Two recent decisions of the Tribunal have dealt with the perennial issue of taxpayers seeking to recover input tax credits after the expiration of the 4 year period in s 93-5 of the GST Act and the membership requirements for a GST group.
In JHKW and Commissioner of Taxation  AATA 2875 the applicant, as a partner of a partnership formed with their spouse sought review of an objection decision of the Commissioner disallowing a claim for input tax credits for the quarterly tax periods between 1 July 2012 and 31 March 2017 on the basis that the business activity statements (BAS) for those tax periods were lodged outside of the four year time limit in s 93-5 of the GST Act.
The Partnership had failed to lodge GST returns for the tax periods commencing July 2012 and the Commissioner had issued a number of letters in relation to the lodgement of those GST returns. On 23 May 2016, the partnership’s ABN was cancelled. On 21 June 2021, the applicant lodged GST returns for the quarterly tax periods between July 2012 and March 2017, claiming input tax credits of $16,361. The Commissioner reversed the claims on the basis that they were claimed outside of the four-year-time-limit within which ITCs can be claimed.
At the hearing, the applicant gave evidence that they had understood that they had been given an extension of time to lodge the BAS and they were not aware of the 4 year time limit – nor were they informed of the limit by the Commissioner.
The Tribunal found that the partnership’s entitlement to input tax credits had ceased by reason of the operation of s 95-3. The Tribunal referred to the following observation of the operation of s 93-5(1) by SM Lazanas in Rosebridge Nominees Pty Ltd (In Liq) v Federal Commissioner of Taxation  AATA 426, 109 ATR 988 at [998-44]:
With respect to tax periods following 1 July 2012, s 93-5(1) of the GST Act similarly makes it abundantly clear that the entitlement to the ITCs is extinguished in certain circumstances. The use of the word “ceases” is unequivocal in describing the end of the entitlement to claim ITCs, unless certain events have occurred. This conclusion is consistent with the following decisions describing the operation of Division 93: Re Trustee for the SBM Trust and FCT  AATA 174; (2015) 101 ATR 191 and Re SE Sedgwick and YE Sedgwick and FCT  AATA 690; (2015) 97 ATR 696.
The Tribunal found that there was no evidence to suggest that the Commissioner granted an extension of time for the partnership to lodge its BAS. In the absence of an extension, the operation of s 93-5 means that after the expiry of 4 years after the day on which the BAS was required to be given to the Respondent, the entitlement to ITCs immediately ceases. Further, the provision of further time within which to give a BAS to the Commissioner cannot be provided retrospectively outside of the relevant 4 year period. There is no discretion to get around the operation of s 93-5.
The decision is a further illustration of the harsh operation of Division 93 of the GST Act.
In Adcon Resources Vic Pty Ltd and Commissioner of Taxation  AATA 2629 the Tribunal found that the applicant and a related entity did not meet the GST group membership requirements for the period 1 July 2018 to 30 June 2021 and the parties were therefore not entitled to form a GST group for that period.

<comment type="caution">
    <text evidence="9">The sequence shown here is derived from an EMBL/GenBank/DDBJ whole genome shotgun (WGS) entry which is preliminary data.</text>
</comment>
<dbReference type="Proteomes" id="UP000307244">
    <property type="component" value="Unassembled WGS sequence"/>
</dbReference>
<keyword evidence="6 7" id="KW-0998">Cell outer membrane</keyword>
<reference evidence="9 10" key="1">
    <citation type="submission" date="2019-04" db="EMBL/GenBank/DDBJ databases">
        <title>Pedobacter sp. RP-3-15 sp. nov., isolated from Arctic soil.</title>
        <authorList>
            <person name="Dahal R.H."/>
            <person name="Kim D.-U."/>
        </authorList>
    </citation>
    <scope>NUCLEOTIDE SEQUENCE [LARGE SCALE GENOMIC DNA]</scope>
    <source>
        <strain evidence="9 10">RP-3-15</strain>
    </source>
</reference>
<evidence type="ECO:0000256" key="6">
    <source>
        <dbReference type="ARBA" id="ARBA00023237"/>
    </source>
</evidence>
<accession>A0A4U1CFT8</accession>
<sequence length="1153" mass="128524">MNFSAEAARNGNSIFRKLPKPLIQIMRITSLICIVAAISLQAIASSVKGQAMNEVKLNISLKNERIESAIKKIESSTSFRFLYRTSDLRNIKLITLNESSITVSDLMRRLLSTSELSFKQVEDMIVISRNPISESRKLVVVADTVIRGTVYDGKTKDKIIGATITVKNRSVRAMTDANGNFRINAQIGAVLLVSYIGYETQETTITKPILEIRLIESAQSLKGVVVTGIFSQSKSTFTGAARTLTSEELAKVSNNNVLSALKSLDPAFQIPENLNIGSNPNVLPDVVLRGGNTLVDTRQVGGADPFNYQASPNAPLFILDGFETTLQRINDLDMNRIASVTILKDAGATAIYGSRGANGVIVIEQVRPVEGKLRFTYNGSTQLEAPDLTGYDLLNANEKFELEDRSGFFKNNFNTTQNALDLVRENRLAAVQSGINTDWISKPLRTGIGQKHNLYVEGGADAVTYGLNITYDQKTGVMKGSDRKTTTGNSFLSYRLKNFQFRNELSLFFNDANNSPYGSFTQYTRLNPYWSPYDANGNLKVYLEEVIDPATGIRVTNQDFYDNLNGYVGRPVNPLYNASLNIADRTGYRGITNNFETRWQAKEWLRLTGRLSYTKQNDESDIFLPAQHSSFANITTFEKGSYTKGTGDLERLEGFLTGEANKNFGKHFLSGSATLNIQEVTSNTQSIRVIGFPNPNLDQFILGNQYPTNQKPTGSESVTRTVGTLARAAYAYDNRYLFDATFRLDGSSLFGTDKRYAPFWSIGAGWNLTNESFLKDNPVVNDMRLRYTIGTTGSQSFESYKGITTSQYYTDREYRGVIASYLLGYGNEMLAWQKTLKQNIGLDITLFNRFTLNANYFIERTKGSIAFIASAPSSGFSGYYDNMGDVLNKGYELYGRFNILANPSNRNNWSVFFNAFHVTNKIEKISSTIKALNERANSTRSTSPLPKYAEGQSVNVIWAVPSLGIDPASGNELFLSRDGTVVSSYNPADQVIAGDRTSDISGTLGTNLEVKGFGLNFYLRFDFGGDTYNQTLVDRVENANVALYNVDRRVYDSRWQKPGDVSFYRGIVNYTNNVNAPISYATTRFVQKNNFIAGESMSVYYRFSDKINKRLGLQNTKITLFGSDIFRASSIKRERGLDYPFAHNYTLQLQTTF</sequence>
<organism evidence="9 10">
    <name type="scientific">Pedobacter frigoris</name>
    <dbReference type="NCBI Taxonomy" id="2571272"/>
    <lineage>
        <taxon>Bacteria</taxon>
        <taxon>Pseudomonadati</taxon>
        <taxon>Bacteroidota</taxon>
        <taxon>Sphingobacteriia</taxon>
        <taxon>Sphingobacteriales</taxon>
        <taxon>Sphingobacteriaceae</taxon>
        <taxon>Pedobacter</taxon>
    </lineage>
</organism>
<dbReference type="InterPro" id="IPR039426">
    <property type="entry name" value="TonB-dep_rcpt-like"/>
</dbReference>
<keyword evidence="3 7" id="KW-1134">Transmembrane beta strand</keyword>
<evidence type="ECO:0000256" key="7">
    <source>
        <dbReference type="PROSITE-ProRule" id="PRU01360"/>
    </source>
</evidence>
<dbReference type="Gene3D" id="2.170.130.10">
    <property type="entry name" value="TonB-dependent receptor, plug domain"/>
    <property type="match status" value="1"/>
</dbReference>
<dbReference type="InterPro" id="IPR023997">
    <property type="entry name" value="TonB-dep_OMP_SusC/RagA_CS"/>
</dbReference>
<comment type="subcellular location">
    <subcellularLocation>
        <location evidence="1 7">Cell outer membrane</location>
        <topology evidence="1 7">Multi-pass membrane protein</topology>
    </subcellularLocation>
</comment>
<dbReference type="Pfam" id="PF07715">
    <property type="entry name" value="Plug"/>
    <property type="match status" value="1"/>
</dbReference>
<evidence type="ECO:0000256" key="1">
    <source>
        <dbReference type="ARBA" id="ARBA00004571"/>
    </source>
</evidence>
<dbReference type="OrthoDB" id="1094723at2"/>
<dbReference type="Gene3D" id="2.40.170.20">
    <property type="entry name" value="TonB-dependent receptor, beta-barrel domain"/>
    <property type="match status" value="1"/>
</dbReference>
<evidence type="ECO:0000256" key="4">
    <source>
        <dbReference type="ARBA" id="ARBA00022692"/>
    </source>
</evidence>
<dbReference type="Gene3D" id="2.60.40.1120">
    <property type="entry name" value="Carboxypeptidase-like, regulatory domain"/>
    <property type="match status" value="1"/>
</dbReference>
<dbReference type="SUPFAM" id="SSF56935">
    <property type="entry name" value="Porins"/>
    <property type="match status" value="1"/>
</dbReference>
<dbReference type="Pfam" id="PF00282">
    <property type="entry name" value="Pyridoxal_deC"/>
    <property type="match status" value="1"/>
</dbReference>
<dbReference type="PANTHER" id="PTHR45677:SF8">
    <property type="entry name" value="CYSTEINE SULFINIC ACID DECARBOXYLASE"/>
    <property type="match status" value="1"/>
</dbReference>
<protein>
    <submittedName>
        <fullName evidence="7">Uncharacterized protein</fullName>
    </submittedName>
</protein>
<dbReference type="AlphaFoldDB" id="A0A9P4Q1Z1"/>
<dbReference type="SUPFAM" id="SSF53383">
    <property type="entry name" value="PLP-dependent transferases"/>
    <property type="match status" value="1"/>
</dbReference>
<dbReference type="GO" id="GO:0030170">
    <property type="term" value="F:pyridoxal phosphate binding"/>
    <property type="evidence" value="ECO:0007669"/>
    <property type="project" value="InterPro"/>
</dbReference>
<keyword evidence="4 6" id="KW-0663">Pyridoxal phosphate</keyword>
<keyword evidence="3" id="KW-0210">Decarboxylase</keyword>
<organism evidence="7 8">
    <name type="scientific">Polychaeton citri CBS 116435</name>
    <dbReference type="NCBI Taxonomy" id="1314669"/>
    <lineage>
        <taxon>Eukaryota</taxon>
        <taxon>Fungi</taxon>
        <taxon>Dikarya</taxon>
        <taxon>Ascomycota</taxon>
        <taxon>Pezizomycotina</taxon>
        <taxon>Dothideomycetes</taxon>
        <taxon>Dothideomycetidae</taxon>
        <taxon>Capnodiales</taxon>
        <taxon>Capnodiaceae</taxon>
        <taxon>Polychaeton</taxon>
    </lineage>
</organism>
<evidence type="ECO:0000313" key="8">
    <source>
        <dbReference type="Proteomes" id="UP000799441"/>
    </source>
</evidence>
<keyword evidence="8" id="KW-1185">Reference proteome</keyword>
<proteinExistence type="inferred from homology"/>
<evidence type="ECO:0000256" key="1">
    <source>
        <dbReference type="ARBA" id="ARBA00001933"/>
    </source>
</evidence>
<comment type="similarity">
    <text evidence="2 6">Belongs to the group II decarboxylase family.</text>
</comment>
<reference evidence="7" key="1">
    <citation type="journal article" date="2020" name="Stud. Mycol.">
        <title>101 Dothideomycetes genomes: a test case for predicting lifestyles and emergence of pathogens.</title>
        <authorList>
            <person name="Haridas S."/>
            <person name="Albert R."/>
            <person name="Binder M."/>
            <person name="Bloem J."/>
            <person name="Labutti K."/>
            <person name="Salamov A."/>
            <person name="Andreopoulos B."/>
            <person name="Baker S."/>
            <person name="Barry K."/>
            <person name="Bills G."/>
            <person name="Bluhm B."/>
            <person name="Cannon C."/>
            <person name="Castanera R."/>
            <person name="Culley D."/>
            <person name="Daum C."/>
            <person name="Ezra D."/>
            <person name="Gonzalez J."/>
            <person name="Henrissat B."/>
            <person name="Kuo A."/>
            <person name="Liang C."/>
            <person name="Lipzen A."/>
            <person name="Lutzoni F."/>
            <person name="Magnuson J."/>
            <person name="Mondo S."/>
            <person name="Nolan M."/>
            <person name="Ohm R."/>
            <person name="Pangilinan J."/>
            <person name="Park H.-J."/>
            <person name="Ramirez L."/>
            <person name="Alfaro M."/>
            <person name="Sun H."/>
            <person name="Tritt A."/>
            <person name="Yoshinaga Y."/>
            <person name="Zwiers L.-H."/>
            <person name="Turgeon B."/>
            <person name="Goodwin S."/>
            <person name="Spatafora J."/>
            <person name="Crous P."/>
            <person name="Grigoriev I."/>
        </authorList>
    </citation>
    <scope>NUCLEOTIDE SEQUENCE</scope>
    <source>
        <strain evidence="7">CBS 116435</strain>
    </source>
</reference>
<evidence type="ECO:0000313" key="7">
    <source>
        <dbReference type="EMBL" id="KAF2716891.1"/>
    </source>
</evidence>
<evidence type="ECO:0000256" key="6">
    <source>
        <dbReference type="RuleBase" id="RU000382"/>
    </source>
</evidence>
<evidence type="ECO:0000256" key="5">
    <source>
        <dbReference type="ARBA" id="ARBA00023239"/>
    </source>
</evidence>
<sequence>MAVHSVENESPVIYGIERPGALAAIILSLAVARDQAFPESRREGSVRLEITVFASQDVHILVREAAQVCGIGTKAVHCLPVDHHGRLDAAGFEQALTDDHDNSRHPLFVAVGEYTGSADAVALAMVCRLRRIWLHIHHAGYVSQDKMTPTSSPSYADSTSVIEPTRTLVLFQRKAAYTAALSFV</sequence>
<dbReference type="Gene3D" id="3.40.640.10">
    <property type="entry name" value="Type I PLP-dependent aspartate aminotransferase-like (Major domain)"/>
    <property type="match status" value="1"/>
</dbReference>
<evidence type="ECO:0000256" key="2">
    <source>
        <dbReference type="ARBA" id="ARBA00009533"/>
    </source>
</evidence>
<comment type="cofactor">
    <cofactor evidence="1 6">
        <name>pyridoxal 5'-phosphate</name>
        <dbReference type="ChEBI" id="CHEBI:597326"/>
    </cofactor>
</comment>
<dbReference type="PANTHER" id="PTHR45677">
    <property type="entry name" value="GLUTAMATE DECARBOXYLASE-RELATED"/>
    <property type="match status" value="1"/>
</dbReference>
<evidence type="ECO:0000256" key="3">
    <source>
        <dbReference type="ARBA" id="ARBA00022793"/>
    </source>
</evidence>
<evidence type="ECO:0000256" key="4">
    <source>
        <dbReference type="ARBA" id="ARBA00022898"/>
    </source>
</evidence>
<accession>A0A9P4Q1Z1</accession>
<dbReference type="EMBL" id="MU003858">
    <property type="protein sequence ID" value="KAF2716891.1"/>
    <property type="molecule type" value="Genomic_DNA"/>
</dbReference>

The applicant was incorporated on 12 March 2018 and registered for GST on a cash basis. On 10 July 2019 the applicant gave notice to the Commissioner that it was seeking to form a GST group with Adcon Contracting Pty Ltd (Adcon Contracting) with a date of effect of 1 July 2018. Adcon Contracting was registered for GST on 25 July 2018, with effect from 1 July 2018, on an accruals basis.
The Commissioner queried the GST group on the basis that it appeared that the companies were not part of the same 90% owned group. ASIC searches disclosed that the shares in the applicant were held by DI, who was also sole director of the applicant. The shares in Adcon Contracting were held by Chale Pty Ltd which was recorded as not being the beneficial owner of the shares. The shares in Chale Pty Ltd were all held by DI.
The applicant said that Chale Pty Ltd held the shares in Adcon Contracting as trustee for a Chale Asset Trust and that it was intended that the shares in the applicant were to also be held by Chale Pty Ltd as trustee for the trust. Due to an error by the accountant, DI was made the shareholder of the applicant and a notice had been lodged with ASIC to correct the shareholding of the applicant. DI also contended that he held the shares in the applicant as trustee pending transfer of the legal title in the shares to Chale Pty Ltd.
At the hearing, the Commissioner contended that at all material times, DI was the sole shareholder of the applicant and Chale Pty Ltd was the non-beneficial shareholder of the shares in Adcon Contracting – and as such, no single company held a 90% stake in both companies. The Commissioner also contended that the GST Act does not allow a trustee for a trust to be the 90% owner – it requires a company to be the 90% owner.
The Tribunal observed that the basis of the applicant’s contentions is that an error was made during the setup of the applicant and as such, its shares were not meant to have been owned by DI. Consequently, he must have been holding them as a nominee or on trust for Chale Pty Ltd. The difficulty for the applicant was the lack of evidence to support this position. For example: there was no evidence before the Tribunal that DI acted on behalf of Chale with regards to the operations or sale of the applicant; there was no evidence that as to the actual submission of the Form 492 to ASIC or any subsequent correspondence between ASIC and the applicant; the share register was not produced; there was no evidence as to whether the applicant paid dividends or who they were paid to. Based on the lack of evidence, the Tribunal was not satisfied that the applicant had discharged its onus.